18 que tuckerFacing some of the most challenging decisions the North Carolina High School Athletic Association has ever had to cope with, Commissioner Que Tucker stressed a positive attitude moving forward as she spoke to statewide media recently about her organization’s reaction to the pandemic caused by COVID-19.

Despite that upbeat mood, the initial announcements from the NCHSAA office in Chapel Hill were grim for coaches, athletes and high school sports fans.

Tucker was forced to announce that the state high school basketball championships, which saw Fayetteville’s Westover boys and E.E. Smith girls advance to the state 3-A finals, were postponed indefinitely.

The entire spring sports season was also put on hold, as were all practices and off-season skill development sessions until at least Monday,
April 6.

However, Tucker stressed the April 6 date was flexible and that her staff and members of the NCHSAA Board of Directors would continue to assess the situation in hopes it might be possible to play both the basketball championships and as much of the spring sports season as possible.

Tucker said the NCHSAA will study the calendar in hopes the situation with COVID-19 improves and see how much of a spring season with championships can be played.
She said that the spring season will not be extended into the summer months if play can resume in time because playing that late would conflict with graduation exercises and commitments some students may have with college camps.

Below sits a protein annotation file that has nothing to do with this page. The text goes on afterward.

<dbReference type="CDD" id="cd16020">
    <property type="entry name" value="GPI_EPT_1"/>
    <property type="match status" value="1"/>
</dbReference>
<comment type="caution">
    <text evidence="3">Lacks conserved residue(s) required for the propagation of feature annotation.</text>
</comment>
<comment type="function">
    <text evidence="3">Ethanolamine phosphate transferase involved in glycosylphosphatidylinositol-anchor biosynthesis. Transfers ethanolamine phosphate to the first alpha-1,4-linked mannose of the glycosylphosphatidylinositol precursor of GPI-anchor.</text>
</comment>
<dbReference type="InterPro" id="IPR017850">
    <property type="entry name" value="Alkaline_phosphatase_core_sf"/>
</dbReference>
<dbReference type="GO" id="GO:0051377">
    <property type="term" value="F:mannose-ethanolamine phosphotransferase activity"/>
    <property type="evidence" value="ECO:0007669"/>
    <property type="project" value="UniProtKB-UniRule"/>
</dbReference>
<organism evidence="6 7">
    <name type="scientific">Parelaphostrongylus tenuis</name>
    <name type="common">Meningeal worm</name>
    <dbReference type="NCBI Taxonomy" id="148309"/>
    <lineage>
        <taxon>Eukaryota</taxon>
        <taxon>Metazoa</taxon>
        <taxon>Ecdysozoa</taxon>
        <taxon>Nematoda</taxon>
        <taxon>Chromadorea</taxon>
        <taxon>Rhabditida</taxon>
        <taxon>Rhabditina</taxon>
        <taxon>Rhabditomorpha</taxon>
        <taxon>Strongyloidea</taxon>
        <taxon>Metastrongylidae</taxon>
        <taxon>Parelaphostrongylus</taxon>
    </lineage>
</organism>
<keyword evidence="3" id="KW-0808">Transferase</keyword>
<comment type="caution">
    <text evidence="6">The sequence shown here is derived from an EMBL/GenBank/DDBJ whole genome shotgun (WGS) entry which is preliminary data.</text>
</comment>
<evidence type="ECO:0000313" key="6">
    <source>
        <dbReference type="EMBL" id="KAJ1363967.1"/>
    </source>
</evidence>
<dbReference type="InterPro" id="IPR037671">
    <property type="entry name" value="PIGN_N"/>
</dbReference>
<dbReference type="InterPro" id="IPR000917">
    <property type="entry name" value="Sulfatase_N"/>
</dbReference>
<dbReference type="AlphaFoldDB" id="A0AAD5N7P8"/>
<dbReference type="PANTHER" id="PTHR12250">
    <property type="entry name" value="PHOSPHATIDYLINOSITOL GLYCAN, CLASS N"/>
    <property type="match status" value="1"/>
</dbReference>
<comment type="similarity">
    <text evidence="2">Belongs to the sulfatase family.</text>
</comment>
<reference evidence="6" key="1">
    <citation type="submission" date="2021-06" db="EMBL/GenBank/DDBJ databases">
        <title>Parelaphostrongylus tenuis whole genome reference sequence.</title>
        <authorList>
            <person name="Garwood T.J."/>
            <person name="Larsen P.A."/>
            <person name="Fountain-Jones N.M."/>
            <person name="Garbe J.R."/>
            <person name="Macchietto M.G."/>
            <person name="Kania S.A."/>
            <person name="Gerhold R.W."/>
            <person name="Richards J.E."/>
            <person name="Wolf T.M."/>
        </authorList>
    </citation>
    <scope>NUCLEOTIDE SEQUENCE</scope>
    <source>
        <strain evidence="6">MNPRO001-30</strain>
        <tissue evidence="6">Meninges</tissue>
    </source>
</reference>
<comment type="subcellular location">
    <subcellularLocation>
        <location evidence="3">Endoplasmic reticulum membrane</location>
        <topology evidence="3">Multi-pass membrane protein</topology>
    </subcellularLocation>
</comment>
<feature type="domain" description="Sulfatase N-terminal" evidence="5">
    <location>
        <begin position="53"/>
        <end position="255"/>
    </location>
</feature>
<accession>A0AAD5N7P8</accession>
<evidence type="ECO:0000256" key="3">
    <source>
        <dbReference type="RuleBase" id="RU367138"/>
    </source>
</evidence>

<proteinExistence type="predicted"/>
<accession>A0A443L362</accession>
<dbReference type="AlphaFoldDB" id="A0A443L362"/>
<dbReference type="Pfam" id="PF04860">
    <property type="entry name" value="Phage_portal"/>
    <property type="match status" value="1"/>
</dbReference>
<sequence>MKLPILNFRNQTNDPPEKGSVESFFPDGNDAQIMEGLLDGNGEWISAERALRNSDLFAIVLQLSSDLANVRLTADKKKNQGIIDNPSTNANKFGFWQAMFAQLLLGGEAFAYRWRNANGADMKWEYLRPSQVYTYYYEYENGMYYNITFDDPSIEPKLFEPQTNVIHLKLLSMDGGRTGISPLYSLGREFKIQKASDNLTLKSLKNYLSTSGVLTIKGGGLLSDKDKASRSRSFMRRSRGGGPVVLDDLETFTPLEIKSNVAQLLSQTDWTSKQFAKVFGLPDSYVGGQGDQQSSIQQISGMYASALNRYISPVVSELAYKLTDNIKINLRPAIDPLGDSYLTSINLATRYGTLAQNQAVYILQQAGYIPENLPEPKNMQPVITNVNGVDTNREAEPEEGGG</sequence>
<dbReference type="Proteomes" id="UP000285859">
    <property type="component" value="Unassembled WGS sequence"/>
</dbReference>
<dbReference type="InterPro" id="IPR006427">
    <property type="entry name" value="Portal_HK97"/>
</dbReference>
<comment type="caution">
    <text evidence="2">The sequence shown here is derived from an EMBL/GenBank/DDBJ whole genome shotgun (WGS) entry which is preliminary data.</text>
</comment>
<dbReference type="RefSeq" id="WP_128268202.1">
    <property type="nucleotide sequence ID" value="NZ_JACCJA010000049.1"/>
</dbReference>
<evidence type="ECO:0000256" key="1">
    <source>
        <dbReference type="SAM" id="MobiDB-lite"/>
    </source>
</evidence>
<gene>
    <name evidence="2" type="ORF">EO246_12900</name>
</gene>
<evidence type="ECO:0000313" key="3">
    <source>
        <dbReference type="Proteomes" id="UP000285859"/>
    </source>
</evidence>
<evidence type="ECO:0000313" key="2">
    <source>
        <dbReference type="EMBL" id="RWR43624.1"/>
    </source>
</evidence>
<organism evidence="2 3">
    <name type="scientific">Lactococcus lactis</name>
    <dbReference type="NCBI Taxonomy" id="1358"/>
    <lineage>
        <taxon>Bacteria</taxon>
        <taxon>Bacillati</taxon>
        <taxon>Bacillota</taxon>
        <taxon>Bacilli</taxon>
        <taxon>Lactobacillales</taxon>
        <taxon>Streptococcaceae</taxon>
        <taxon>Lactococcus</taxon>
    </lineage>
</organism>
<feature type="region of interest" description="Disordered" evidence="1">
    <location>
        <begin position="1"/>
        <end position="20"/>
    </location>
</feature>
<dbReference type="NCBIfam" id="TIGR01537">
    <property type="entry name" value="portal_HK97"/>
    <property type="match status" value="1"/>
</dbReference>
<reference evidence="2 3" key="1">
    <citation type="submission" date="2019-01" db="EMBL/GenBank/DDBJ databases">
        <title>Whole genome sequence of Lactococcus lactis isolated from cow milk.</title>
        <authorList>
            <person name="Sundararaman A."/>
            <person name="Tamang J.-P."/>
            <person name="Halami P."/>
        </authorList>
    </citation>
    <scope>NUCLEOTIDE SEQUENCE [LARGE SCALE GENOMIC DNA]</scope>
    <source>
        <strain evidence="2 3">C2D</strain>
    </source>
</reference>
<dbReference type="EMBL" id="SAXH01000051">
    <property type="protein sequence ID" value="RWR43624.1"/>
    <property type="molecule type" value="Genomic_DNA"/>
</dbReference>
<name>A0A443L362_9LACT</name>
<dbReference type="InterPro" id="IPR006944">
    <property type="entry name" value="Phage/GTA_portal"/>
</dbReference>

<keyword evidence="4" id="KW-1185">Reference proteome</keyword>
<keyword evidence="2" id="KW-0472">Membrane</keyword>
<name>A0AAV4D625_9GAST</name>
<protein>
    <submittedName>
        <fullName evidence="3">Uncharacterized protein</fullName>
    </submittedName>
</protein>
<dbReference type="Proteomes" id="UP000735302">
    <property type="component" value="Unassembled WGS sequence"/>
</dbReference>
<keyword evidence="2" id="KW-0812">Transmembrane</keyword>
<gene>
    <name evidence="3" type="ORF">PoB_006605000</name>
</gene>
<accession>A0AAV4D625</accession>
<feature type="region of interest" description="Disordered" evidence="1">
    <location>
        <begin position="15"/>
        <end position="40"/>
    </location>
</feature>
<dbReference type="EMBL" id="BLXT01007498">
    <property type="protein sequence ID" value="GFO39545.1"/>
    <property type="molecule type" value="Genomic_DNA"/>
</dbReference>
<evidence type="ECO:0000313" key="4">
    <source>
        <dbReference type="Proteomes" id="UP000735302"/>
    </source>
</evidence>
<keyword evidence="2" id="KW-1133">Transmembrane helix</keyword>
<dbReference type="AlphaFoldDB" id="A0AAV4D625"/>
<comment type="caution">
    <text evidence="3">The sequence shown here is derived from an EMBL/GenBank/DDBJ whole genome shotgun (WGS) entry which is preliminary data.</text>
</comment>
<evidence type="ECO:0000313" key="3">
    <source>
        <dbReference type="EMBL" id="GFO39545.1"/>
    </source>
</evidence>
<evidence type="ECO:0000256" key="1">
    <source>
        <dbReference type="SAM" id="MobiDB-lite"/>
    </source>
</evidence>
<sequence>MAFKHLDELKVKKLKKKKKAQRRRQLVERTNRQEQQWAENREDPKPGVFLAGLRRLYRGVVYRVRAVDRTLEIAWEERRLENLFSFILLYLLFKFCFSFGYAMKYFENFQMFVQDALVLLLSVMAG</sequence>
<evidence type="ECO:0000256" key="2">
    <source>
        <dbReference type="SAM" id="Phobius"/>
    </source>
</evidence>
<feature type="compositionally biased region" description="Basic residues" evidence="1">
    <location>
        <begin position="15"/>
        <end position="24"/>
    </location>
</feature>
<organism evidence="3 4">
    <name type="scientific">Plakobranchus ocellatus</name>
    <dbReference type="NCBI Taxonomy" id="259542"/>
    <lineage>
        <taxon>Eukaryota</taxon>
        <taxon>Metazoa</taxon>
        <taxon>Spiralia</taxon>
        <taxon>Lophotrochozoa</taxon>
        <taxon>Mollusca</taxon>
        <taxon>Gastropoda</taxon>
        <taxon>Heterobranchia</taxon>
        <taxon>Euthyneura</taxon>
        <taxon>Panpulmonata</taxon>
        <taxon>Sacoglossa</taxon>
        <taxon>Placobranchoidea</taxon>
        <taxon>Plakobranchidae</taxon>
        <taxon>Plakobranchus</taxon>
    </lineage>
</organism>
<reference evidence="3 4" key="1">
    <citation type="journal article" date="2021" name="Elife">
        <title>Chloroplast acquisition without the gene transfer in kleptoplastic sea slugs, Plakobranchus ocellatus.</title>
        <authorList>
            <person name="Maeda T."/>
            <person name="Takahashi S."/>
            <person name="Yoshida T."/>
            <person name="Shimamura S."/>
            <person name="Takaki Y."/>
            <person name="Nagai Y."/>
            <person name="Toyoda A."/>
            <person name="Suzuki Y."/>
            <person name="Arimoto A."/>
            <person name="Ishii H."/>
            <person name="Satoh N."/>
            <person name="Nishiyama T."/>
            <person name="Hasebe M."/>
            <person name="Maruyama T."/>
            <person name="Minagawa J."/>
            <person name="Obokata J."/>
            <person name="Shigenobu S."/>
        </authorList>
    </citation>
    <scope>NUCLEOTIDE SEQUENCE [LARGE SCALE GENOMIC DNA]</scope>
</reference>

If the spring season can be played, Tucker said the NCHSAA would have to work with conferences on coming up with some kind of formula to determine conference champions since all of the games likely could not be played in the time available.

She suggested they might use a percentage of conference games won, which is how conference standings are determined. She added the MaxPreps national and state rankings, which are used to seed NCHSAA playoff sports, may not be used in this situation.

As for the basketball championship games, if they are played there are many variables to deal with.

One would be allowing the teams that qualified for the finals sufficient time to practice and get into shape before playing the games if they can be scheduled. Another problem could be finding venues to play them. Reynolds Coliseum at N.C. State and the Smith Center at the University of North Carolina were supposed to host the championships.
If those arenas aren’t available, Tucker said the NCHSAA would first turn to other college venues then look at civic arenas.

It is possible if the games aren’t played that the NCHSAA could declare cochampions or do something it did in football years ago and have Eastern and Western champs with no outright state winner.

“I always like to lean toward the positive,’’ Tucker said. “I’m going to be hopeful and prayerful that by the time we get to April 6, as we get closer and closer, this situation will be different and maybe we will have some opportunity to look at resuming spring sports.’’

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